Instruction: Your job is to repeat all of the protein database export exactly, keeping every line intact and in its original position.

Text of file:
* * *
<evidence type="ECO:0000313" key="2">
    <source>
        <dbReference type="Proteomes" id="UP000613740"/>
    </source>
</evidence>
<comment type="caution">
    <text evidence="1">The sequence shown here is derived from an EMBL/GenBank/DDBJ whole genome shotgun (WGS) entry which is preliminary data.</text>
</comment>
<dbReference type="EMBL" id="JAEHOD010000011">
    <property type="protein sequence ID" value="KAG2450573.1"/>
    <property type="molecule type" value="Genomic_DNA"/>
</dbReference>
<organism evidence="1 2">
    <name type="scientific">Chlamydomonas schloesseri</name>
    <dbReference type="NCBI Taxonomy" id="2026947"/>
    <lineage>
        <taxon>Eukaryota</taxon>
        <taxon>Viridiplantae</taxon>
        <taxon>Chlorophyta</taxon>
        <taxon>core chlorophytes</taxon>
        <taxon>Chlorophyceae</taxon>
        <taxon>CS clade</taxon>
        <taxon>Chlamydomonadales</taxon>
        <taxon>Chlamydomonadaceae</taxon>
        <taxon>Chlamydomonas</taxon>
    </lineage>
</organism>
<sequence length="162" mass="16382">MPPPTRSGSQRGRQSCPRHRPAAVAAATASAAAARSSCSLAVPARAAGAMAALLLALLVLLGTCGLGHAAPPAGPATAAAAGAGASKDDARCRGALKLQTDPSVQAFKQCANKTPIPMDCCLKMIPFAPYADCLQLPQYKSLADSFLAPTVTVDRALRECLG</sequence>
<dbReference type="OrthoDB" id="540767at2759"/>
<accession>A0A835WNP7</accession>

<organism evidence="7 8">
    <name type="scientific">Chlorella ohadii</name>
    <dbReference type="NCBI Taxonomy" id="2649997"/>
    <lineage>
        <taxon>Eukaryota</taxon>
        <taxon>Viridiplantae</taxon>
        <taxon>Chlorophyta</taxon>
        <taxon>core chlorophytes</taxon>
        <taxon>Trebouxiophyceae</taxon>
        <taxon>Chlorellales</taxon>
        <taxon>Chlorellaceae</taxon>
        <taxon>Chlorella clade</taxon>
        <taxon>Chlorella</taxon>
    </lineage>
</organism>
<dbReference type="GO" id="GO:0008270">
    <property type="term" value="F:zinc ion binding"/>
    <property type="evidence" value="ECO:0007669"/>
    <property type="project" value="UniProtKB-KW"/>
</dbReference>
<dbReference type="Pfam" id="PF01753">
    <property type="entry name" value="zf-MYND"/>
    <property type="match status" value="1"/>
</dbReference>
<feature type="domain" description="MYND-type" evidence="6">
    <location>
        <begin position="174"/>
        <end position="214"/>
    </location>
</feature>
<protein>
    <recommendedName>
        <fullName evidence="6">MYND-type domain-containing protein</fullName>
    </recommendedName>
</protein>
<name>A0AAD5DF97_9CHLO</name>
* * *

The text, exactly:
<evidence type="ECO:0000313" key="2">
    <source>
        <dbReference type="Proteomes" id="UP000613740"/>
    </source>
</evidence>
<comment type="caution">
    <text evidence="1">The sequence shown here is derived from an EMBL/GenBank/DDBJ whole genome shotgun (WGS) entry which is preliminary data.</text>
</comment>
<dbReference type="EMBL" id="JAEHOD010000011">
    <property type="protein sequence ID" value="KAG2450573.1"/>
    <property type="molecule type" value="Genomic_DNA"/>
</dbReference>
<organism evidence="1 2">
    <name type="scientific">Chlamydomonas schloesseri</name>
    <dbReference type="NCBI Taxonomy" id="2026947"/>
    <lineage>
        <taxon>Eukaryota</taxon>
        <taxon>Viridiplantae</taxon>
        <taxon>Chlorophyta</taxon>
        <taxon>core chlorophytes</taxon>
        <taxon>Chlorophyceae</taxon>
        <taxon>CS clade</taxon>
        <taxon>Chlamydomonadales</taxon>
        <taxon>Chlamydomonadaceae</taxon>
        <taxon>Chlamydomonas</taxon>
    </lineage>
</organism>
<sequence length="162" mass="16382">MPPPTRSGSQRGRQSCPRHRPAAVAAATASAAAARSSCSLAVPARAAGAMAALLLALLVLLGTCGLGHAAPPAGPATAAAAGAGASKDDARCRGALKLQTDPSVQAFKQCANKTPIPMDCCLKMIPFAPYADCLQLPQYKSLADSFLAPTVTVDRALRECLG</sequence>
<dbReference type="OrthoDB" id="540767at2759"/>
<accession>A0A835WNP7</accession>

<organism evidence="7 8">
    <name type="scientific">Chlorella ohadii</name>
    <dbReference type="NCBI Taxonomy" id="2649997"/>
    <lineage>
        <taxon>Eukaryota</taxon>
        <taxon>Viridiplantae</taxon>
        <taxon>Chlorophyta</taxon>
        <taxon>core chlorophytes</taxon>
        <taxon>Trebouxiophyceae</taxon>
        <taxon>Chlorellales</taxon>
        <taxon>Chlorellaceae</taxon>
        <taxon>Chlorella clade</taxon>
        <taxon>Chlorella</taxon>
    </lineage>
</organism>
<dbReference type="GO" id="GO:0008270">
    <property type="term" value="F:zinc ion binding"/>
    <property type="evidence" value="ECO:0007669"/>
    <property type="project" value="UniProtKB-KW"/>
</dbReference>
<dbReference type="Pfam" id="PF01753">
    <property type="entry name" value="zf-MYND"/>
    <property type="match status" value="1"/>
</dbReference>
<feature type="domain" description="MYND-type" evidence="6">
    <location>
        <begin position="174"/>
        <end position="214"/>
    </location>
</feature>
<protein>
    <recommendedName>
        <fullName evidence="6">MYND-type domain-containing protein</fullName>
    </recommendedName>
</protein>
<name>A0AAD5DF97_9CHLO</name>